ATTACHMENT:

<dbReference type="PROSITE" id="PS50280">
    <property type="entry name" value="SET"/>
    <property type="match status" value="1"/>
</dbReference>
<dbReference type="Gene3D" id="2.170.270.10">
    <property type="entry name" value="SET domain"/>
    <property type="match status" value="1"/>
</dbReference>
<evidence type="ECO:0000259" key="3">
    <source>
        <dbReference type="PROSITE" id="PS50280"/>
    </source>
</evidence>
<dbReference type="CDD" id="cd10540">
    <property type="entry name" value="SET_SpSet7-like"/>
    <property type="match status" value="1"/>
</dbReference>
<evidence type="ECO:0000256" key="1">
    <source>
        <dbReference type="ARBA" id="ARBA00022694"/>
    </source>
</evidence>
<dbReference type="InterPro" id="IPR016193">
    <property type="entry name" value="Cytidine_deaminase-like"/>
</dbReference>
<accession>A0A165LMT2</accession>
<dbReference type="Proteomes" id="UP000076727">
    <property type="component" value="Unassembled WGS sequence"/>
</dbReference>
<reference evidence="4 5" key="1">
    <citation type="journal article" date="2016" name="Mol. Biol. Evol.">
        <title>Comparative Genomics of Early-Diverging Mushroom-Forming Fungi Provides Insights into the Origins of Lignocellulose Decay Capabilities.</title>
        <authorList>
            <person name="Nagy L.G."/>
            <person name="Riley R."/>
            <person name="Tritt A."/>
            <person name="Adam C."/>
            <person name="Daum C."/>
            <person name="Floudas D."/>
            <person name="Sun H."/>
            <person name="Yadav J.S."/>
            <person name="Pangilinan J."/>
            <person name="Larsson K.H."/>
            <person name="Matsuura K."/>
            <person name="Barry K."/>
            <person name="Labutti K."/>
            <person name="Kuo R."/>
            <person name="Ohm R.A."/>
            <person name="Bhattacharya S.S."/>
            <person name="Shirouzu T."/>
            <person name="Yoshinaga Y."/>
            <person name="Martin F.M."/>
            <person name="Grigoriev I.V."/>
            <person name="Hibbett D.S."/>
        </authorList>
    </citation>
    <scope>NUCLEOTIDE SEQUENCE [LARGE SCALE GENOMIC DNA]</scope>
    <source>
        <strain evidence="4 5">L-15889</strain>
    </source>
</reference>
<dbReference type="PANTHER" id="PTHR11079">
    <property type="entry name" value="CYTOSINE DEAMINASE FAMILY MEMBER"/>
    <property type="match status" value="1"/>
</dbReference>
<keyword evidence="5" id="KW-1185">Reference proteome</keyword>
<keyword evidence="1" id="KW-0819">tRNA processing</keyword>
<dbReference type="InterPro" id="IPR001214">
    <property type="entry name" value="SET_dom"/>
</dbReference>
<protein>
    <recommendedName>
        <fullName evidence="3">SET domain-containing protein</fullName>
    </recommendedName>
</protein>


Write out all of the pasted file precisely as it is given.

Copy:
<dbReference type="PROSITE" id="PS50280">
    <property type="entry name" value="SET"/>
    <property type="match status" value="1"/>
</dbReference>
<dbReference type="Gene3D" id="2.170.270.10">
    <property type="entry name" value="SET domain"/>
    <property type="match status" value="1"/>
</dbReference>
<evidence type="ECO:0000259" key="3">
    <source>
        <dbReference type="PROSITE" id="PS50280"/>
    </source>
</evidence>
<dbReference type="CDD" id="cd10540">
    <property type="entry name" value="SET_SpSet7-like"/>
    <property type="match status" value="1"/>
</dbReference>
<evidence type="ECO:0000256" key="1">
    <source>
        <dbReference type="ARBA" id="ARBA00022694"/>
    </source>
</evidence>
<dbReference type="InterPro" id="IPR016193">
    <property type="entry name" value="Cytidine_deaminase-like"/>
</dbReference>
<accession>A0A165LMT2</accession>
<dbReference type="Proteomes" id="UP000076727">
    <property type="component" value="Unassembled WGS sequence"/>
</dbReference>
<reference evidence="4 5" key="1">
    <citation type="journal article" date="2016" name="Mol. Biol. Evol.">
        <title>Comparative Genomics of Early-Diverging Mushroom-Forming Fungi Provides Insights into the Origins of Lignocellulose Decay Capabilities.</title>
        <authorList>
            <person name="Nagy L.G."/>
            <person name="Riley R."/>
            <person name="Tritt A."/>
            <person name="Adam C."/>
            <person name="Daum C."/>
            <person name="Floudas D."/>
            <person name="Sun H."/>
            <person name="Yadav J.S."/>
            <person name="Pangilinan J."/>
            <person name="Larsson K.H."/>
            <person name="Matsuura K."/>
            <person name="Barry K."/>
            <person name="Labutti K."/>
            <person name="Kuo R."/>
            <person name="Ohm R.A."/>
            <person name="Bhattacharya S.S."/>
            <person name="Shirouzu T."/>
            <person name="Yoshinaga Y."/>
            <person name="Martin F.M."/>
            <person name="Grigoriev I.V."/>
            <person name="Hibbett D.S."/>
        </authorList>
    </citation>
    <scope>NUCLEOTIDE SEQUENCE [LARGE SCALE GENOMIC DNA]</scope>
    <source>
        <strain evidence="4 5">L-15889</strain>
    </source>
</reference>
<dbReference type="PANTHER" id="PTHR11079">
    <property type="entry name" value="CYTOSINE DEAMINASE FAMILY MEMBER"/>
    <property type="match status" value="1"/>
</dbReference>
<keyword evidence="5" id="KW-1185">Reference proteome</keyword>
<keyword evidence="1" id="KW-0819">tRNA processing</keyword>
<dbReference type="InterPro" id="IPR001214">
    <property type="entry name" value="SET_dom"/>
</dbReference>
<protein>
    <recommendedName>
        <fullName evidence="3">SET domain-containing protein</fullName>
    </recommendedName>
</protein>